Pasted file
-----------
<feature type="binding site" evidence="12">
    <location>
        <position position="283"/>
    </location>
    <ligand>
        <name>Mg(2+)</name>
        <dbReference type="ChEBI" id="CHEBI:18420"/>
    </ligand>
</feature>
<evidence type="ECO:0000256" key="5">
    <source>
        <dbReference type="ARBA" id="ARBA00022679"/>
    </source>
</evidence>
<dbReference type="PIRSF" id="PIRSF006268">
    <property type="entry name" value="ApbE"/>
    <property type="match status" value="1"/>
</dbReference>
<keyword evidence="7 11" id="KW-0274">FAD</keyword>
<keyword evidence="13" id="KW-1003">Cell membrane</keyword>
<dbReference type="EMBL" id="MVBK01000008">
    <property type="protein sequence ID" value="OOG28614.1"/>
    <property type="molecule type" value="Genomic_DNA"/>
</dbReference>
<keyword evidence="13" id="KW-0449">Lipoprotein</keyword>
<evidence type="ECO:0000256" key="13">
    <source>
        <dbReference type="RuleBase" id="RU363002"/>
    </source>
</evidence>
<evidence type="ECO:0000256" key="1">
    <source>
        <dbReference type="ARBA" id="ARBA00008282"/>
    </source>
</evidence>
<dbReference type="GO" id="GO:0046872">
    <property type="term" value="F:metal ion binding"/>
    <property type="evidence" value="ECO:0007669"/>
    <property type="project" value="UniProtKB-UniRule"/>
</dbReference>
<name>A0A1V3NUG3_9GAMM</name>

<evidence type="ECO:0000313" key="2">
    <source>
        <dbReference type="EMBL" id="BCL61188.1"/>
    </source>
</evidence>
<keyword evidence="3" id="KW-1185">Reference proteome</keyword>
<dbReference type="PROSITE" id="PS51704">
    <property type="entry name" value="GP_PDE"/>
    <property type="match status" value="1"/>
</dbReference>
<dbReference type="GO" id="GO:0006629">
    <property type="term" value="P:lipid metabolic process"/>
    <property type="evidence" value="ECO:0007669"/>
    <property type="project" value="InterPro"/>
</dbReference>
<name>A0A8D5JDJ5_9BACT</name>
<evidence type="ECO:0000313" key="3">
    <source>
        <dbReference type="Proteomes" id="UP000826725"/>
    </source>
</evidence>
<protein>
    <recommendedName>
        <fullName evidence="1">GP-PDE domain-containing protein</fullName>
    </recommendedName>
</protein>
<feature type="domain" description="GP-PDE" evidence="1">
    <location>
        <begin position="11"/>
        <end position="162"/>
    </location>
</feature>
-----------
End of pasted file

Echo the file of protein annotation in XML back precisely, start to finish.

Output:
<feature type="binding site" evidence="12">
    <location>
        <position position="283"/>
    </location>
    <ligand>
        <name>Mg(2+)</name>
        <dbReference type="ChEBI" id="CHEBI:18420"/>
    </ligand>
</feature>
<evidence type="ECO:0000256" key="5">
    <source>
        <dbReference type="ARBA" id="ARBA00022679"/>
    </source>
</evidence>
<dbReference type="PIRSF" id="PIRSF006268">
    <property type="entry name" value="ApbE"/>
    <property type="match status" value="1"/>
</dbReference>
<keyword evidence="7 11" id="KW-0274">FAD</keyword>
<keyword evidence="13" id="KW-1003">Cell membrane</keyword>
<dbReference type="EMBL" id="MVBK01000008">
    <property type="protein sequence ID" value="OOG28614.1"/>
    <property type="molecule type" value="Genomic_DNA"/>
</dbReference>
<keyword evidence="13" id="KW-0449">Lipoprotein</keyword>
<evidence type="ECO:0000256" key="13">
    <source>
        <dbReference type="RuleBase" id="RU363002"/>
    </source>
</evidence>
<evidence type="ECO:0000256" key="1">
    <source>
        <dbReference type="ARBA" id="ARBA00008282"/>
    </source>
</evidence>
<dbReference type="GO" id="GO:0046872">
    <property type="term" value="F:metal ion binding"/>
    <property type="evidence" value="ECO:0007669"/>
    <property type="project" value="UniProtKB-UniRule"/>
</dbReference>
<name>A0A1V3NUG3_9GAMM</name>

<evidence type="ECO:0000313" key="2">
    <source>
        <dbReference type="EMBL" id="BCL61188.1"/>
    </source>
</evidence>
<keyword evidence="3" id="KW-1185">Reference proteome</keyword>
<dbReference type="PROSITE" id="PS51704">
    <property type="entry name" value="GP_PDE"/>
    <property type="match status" value="1"/>
</dbReference>
<dbReference type="GO" id="GO:0006629">
    <property type="term" value="P:lipid metabolic process"/>
    <property type="evidence" value="ECO:0007669"/>
    <property type="project" value="InterPro"/>
</dbReference>
<name>A0A8D5JDJ5_9BACT</name>
<evidence type="ECO:0000313" key="3">
    <source>
        <dbReference type="Proteomes" id="UP000826725"/>
    </source>
</evidence>
<protein>
    <recommendedName>
        <fullName evidence="1">GP-PDE domain-containing protein</fullName>
    </recommendedName>
</protein>
<feature type="domain" description="GP-PDE" evidence="1">
    <location>
        <begin position="11"/>
        <end position="162"/>
    </location>
</feature>